If you're like many homeowners, your driveway is made at least partially from asphalt and you have used that area for parking one or more of your vehicles for many years. However, regardless of how sturdy and reliable your driveway is, eventually damage in the form of cracks will occur. Timely repairs then need to be provided or the damage can quickly turn into potholes, which will be more expensive to repair and could easily damage vehicles that attempt to drive over or through the area. Therefore, if you don't know the last time the asphalt was inspected by a professional, or if you have recently started to notice new lines in the asphalt, it's a good idea to be aware of the facts shared below about detecting, repairing, and sealing damaged portions of your driveway.
Assessing The Existing Damage
It's first necessary to consider that even a crack as small as 1/8 of an inch wide is still likely to benefit from being filled. To be sure that you have found all of the imperfections, you need to be able to inspect your clean driveway. That means that you should remove any greenery that has managed to form on your driveway, including weeds, grass, flowers, etc. before assessing the area. Any debris that is present should be swept away, followed by a hearty spray of water and a cleaning solution to remove any clutter, oil stains, etc. from the asphalt.
When the driveway is dry and clean, it's safe to begin the repairs. It is often better to do it during the Winter and since the repairs will take some time to dry, make sure that no wet weather is expected in your area for at least a day.
Filling In The Cracks
If the width of the cracks in your driveway doesn't exceed a half inch, they are excellent candidates for simply being filled in. Common options for filling it in include a variety of caulk filler products, including some rubberized options. It is best to apply the substance slowly, with frequent smoothing of the product, in order to get it as close to ground level as possible.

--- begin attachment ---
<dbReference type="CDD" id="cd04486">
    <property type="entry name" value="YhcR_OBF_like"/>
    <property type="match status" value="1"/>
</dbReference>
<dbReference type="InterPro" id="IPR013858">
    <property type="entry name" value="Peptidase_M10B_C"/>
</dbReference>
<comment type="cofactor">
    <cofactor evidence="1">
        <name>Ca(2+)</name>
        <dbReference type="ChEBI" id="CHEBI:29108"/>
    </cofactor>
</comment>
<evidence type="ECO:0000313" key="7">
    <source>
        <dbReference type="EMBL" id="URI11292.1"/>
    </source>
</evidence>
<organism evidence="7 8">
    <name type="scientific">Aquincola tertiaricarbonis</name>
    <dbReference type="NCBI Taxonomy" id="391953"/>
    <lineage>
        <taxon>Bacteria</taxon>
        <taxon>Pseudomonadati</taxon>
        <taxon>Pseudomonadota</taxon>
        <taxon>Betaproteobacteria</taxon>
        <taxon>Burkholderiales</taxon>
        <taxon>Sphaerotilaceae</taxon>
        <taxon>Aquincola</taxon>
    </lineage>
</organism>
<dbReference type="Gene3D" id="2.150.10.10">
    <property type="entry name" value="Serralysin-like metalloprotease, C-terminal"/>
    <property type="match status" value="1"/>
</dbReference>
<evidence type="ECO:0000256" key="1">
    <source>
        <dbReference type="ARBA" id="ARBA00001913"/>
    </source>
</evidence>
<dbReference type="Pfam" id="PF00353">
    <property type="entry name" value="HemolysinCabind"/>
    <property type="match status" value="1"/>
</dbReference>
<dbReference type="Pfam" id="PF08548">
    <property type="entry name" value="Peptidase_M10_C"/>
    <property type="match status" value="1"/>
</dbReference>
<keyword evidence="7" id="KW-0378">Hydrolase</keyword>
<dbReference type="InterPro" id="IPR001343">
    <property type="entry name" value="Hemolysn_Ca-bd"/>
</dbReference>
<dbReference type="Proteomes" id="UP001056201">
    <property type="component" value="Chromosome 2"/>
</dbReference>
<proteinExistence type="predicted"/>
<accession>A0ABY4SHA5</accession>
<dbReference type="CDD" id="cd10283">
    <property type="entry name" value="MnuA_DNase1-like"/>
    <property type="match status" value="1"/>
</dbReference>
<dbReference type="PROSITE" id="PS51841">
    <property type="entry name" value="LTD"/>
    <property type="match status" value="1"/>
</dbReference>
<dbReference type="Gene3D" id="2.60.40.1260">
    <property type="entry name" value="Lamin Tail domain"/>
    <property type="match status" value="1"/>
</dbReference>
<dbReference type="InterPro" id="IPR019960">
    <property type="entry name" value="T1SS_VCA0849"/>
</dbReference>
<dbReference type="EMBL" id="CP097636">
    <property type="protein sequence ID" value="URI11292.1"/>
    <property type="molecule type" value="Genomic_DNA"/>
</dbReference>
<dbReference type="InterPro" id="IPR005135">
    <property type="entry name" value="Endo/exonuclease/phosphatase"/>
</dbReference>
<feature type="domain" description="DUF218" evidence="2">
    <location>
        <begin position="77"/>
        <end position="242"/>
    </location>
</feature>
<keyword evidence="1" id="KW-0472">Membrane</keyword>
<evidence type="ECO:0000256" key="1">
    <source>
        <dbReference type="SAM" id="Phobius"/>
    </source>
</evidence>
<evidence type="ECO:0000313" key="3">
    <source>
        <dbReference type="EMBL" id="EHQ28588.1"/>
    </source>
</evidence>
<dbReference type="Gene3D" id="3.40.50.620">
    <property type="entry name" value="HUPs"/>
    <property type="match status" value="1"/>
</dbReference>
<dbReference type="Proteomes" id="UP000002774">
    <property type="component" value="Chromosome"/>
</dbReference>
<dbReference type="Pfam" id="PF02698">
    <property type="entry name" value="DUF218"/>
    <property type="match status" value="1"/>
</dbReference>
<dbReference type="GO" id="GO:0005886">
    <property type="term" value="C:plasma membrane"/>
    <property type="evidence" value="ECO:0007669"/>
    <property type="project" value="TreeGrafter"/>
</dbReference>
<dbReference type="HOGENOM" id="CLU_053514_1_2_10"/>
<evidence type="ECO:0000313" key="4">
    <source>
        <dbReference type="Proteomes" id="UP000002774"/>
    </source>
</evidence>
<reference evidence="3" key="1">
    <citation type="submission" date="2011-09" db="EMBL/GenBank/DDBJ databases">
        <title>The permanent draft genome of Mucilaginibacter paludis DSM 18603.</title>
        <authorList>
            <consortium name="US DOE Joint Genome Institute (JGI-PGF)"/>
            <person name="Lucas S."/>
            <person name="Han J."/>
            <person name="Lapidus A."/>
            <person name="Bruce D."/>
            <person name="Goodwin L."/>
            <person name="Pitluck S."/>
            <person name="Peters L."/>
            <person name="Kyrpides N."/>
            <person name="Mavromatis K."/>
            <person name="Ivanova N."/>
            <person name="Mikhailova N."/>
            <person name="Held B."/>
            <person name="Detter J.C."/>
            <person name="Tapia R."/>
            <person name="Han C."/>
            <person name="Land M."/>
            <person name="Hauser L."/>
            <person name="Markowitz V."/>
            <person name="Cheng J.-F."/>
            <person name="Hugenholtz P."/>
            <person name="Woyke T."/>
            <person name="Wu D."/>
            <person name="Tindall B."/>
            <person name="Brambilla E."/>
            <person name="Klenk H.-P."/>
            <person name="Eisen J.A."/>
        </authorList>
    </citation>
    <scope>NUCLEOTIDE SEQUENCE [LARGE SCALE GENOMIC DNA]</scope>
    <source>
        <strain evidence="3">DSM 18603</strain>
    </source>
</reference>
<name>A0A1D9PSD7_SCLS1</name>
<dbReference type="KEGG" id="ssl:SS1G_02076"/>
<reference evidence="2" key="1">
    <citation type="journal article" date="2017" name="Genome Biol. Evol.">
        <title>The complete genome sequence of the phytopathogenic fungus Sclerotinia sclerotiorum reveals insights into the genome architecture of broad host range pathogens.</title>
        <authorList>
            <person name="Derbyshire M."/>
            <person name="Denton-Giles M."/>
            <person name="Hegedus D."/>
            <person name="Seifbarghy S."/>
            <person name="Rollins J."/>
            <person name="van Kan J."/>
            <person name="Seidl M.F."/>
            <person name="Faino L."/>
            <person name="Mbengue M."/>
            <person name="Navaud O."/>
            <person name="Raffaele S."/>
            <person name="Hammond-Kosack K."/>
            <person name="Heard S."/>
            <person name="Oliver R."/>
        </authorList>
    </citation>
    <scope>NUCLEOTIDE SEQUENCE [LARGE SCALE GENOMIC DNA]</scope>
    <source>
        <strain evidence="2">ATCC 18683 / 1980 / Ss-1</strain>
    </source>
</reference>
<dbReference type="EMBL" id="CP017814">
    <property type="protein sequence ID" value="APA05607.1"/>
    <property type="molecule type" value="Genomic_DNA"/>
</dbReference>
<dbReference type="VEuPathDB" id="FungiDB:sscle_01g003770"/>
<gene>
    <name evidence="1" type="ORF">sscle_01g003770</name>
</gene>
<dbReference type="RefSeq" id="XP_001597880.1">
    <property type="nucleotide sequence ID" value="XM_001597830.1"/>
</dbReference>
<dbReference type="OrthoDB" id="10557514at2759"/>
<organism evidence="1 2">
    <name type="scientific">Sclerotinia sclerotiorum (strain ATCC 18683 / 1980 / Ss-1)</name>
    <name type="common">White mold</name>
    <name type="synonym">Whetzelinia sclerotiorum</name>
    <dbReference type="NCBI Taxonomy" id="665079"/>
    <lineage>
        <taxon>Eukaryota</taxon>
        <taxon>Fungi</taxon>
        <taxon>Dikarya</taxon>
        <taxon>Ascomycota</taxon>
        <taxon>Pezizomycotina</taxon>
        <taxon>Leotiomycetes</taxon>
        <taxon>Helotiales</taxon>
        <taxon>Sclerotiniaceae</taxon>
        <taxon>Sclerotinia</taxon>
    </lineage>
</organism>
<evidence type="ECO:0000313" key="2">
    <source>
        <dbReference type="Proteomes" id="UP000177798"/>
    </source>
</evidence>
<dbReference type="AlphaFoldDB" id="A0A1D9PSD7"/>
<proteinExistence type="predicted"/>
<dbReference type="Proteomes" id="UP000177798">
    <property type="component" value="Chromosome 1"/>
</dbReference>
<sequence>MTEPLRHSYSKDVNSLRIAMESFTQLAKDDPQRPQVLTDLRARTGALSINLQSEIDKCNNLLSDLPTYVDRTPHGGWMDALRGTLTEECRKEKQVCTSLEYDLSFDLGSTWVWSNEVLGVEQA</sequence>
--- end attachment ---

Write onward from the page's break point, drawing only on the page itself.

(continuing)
Unfortunately, any damaged areas that are not filled and sealed appropriately will continue to degrade and eventually, without the proper maintenance, your driveway could become unsafe to use in any capacity.
Repairing The Big Imperfections
If the damaged area is already a pothole or is a wide or deep crack, your repair method will need to change. The caulk filler might still work, but you would require a lot of it. However, filling in the hole with crushed gravel until only the last two inches of open space are visible and then filling in that space with cold-patch blacktop provides better results.
As with the smaller cracks, it's important to proceed slowly and smooth the area often. Ideally, the final result will be even throughout for improved aesthetic appeal and increased usability.
Sealing The Newly Improved Area
Although repairing your driveway was probably easier than you expected, it's probably still not going to be on the top ten list of ways to spend a Saturday. Therefore, you will want to consider sealing the area after the cracks and damaged areas have been repaired and are completely dry. Sealing is known to extend the life of driveways due to its waterproofing abilities and the UV ray protection it provides. It can be done as little as six months after its initial installation and can be repeated at one- to three-year intervals, but requires a day or so of warm, dry weather before and after its application.
Sealing is a simple matter of pretending your driveway is a very big windshield. Starting with a damp surface, release the acrylic sealant and use a squeegee to smooth the substance evenly over the area. When the area has been covered, allow it to dry for a day or two, in sunny weather before using the driveway as you normally would.
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